26 July 2007

The Come-Back Hat (Button-Flapped Alpaca Hat)

A little over a week ago, I received an order from a Swiss Etsian for my Stripey Flappy Baby Hat. I hadn't received payment with the order, so after a few days, I sent along an email and an invoice requesting payment. To my dismay, the order had to be cancelled... but an opportunity for custom work was opened.

The specs were actually pretty precise, and for that, I was thankful. Creme-white and peach, natural wool, pearlized button flap closure and a matching button on top. Circumference to 23" and buttons no larger than 1.5".

The biggest challenge was finding peach. Peach is considered a summer color, so most of the yarns in peach are in linen/cotton blends or lighter weights like fingering or DK. This hat was going to Switzerland. I checked the average temps there, and discovered that the average temp ranges from 30 in January to 65 in July. It's cool there. A warm fiber would be needed.

I found the color I thought I wanted in an alpaca blend. Double-bonus, since alpaca is light in drape and weight but extremely warm (some would almost say too warm). When it finally arrived, it was more of an apricot than a peach, but I realized it would have to do. I set about on the hat.

As you've probably guessed from my blog and store, hats themselves are easy for me, and I had this one done in about an hour. The flaps required a good deal of experimentation. My model head is a 21" head, so I had to ensure that I made the hat and the flaps big enough to accomodate a 23" head. I also had to make sure the stitches were large enough to double as adjustable buttonholes.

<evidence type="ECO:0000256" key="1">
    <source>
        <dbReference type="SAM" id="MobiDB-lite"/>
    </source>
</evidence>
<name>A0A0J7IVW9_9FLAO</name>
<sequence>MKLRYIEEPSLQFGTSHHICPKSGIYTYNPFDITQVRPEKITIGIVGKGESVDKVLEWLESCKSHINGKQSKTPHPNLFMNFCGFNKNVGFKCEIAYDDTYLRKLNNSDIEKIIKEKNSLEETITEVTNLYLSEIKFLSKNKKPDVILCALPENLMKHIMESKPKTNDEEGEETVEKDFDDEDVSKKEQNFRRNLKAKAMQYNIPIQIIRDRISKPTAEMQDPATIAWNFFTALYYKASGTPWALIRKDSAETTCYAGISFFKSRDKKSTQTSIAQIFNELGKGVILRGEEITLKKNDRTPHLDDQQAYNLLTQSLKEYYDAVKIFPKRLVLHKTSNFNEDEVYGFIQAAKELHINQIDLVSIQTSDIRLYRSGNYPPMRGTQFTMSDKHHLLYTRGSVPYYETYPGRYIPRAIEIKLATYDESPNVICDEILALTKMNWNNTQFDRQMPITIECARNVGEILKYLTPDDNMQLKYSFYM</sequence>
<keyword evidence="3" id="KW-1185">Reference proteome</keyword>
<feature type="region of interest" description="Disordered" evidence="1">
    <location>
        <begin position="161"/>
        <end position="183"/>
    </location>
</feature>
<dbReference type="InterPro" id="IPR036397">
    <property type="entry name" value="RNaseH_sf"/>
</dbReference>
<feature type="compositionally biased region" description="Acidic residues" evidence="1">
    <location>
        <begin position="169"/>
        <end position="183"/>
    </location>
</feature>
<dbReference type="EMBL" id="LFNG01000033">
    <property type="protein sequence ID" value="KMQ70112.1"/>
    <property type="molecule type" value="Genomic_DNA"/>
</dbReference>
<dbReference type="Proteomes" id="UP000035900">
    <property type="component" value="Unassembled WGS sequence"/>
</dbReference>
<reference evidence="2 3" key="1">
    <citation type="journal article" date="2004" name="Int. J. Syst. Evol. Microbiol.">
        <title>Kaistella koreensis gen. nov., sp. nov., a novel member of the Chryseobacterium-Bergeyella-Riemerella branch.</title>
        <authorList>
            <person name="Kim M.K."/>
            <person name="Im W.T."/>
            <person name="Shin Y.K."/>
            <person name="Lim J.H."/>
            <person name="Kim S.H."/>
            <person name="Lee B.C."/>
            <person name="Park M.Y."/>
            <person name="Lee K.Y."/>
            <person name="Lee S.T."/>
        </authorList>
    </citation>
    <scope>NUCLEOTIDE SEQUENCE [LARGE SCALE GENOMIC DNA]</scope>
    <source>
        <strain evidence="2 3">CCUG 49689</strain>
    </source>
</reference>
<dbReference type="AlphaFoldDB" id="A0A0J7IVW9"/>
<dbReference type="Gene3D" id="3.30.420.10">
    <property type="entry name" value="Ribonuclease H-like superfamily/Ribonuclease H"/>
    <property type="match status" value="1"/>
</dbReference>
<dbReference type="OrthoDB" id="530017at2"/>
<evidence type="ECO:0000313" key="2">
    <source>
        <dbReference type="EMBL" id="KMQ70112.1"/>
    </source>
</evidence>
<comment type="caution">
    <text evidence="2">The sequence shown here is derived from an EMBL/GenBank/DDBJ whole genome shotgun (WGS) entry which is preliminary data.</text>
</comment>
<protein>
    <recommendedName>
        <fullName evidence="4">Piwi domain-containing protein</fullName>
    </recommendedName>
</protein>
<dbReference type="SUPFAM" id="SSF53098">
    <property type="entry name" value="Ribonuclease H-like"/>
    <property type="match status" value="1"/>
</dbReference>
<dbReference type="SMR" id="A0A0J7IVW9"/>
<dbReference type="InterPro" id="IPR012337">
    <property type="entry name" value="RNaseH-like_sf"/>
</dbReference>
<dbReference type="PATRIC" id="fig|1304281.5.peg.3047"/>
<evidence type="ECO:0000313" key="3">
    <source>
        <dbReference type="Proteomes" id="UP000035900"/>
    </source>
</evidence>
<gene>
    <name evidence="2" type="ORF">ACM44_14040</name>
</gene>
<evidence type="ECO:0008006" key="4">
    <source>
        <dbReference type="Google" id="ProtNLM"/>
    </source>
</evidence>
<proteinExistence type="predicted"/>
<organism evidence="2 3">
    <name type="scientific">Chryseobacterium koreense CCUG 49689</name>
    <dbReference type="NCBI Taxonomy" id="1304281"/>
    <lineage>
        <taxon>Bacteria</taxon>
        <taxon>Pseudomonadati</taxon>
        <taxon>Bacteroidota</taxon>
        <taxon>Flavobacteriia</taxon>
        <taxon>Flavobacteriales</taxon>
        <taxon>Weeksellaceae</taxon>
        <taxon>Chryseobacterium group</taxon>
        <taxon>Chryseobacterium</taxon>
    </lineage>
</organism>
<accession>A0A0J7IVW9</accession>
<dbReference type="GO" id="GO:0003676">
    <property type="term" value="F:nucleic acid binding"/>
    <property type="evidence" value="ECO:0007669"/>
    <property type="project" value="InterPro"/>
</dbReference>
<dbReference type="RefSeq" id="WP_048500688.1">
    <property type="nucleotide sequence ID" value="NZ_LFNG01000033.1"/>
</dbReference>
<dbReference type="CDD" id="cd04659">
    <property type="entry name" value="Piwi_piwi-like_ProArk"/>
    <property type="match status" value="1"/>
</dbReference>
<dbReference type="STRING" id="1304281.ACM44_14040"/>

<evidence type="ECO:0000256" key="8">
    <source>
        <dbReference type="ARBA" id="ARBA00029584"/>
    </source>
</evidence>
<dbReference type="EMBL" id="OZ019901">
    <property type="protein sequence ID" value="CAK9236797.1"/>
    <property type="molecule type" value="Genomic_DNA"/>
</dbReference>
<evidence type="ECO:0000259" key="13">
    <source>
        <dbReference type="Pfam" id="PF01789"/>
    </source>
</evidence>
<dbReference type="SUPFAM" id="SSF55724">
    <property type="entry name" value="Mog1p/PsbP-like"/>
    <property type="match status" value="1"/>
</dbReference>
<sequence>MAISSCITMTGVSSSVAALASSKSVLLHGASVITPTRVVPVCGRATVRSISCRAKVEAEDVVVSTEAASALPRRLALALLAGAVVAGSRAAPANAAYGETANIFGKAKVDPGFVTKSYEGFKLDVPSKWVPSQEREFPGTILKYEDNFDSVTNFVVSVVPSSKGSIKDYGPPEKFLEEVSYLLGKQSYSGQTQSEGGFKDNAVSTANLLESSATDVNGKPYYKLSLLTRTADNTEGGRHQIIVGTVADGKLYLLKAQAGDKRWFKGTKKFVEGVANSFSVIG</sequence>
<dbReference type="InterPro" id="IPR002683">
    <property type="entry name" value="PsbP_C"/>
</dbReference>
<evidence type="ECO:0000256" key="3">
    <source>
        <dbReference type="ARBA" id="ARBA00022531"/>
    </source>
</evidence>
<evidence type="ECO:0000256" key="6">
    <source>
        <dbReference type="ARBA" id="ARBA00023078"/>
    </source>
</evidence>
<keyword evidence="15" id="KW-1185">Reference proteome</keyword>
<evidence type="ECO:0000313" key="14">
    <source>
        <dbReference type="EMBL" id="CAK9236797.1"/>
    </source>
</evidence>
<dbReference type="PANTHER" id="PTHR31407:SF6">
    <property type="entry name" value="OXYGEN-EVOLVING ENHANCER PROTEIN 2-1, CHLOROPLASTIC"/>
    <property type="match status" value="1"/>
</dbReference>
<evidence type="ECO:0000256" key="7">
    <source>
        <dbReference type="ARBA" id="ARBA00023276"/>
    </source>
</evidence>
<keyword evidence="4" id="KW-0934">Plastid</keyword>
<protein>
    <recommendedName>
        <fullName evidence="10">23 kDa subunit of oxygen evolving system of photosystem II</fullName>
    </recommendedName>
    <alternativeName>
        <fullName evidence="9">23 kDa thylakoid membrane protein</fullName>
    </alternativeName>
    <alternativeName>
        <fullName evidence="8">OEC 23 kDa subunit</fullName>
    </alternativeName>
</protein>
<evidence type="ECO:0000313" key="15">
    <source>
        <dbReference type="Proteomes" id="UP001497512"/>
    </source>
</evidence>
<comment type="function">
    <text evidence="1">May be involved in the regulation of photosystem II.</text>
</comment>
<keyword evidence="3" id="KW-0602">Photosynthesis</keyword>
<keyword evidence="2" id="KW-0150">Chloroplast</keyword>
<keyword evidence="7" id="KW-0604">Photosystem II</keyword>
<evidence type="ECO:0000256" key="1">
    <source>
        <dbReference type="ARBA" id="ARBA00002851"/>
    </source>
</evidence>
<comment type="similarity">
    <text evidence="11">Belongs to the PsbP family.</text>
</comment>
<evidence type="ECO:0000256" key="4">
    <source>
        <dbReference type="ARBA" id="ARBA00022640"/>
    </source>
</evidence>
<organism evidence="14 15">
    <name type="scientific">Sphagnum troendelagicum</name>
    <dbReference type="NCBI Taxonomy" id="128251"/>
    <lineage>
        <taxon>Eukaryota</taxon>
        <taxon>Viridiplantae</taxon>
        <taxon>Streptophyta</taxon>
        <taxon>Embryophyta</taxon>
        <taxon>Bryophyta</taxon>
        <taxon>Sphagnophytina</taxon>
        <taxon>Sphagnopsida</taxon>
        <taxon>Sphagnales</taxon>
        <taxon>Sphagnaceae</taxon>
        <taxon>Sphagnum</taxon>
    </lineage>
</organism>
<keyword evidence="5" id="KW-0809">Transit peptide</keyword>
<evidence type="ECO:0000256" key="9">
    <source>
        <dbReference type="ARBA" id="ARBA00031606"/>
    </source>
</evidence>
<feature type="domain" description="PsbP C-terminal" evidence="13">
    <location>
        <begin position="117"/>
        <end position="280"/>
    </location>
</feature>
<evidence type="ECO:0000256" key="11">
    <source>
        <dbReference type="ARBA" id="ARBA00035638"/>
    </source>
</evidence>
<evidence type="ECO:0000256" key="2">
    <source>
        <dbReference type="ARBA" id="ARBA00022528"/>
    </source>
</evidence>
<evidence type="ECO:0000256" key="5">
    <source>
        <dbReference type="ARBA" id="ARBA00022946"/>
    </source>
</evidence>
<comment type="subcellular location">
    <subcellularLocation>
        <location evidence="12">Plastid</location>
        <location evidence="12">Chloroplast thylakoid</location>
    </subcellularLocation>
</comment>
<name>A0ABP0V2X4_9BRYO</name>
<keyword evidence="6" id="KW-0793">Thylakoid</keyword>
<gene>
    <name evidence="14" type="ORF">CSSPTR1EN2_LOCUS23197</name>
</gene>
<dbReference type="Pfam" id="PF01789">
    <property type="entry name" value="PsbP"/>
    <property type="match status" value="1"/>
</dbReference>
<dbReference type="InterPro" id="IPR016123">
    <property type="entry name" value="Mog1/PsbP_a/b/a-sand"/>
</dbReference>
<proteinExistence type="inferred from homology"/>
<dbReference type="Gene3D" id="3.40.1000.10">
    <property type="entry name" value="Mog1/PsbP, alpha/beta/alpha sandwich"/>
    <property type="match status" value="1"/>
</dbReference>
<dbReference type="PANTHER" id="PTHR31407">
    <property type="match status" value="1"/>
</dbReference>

In the end, I came up with a wonderful hat. For the life of me, I can't get the hat to photograph the color right - even with a grey-balance card. It still looks orange to me on the screen. But in the hand, a peachy-apricot alternates with a creamy white, and it looks delicious.

So, lessons learned:
1) Alpaca, even the smallest amount, will warm up your lap to an uncomfortably warm level when you're working with it
2) Shank buttons are harder to place than standard buttons
3) No matter how hard you try to match color, your monitor will never display it properly.

This hat goes up in my shop today for approval. If you'd like a hat like this, just drop me a line and we'll talk details!

I Got Screwed (Corkscrew Earflap Hat)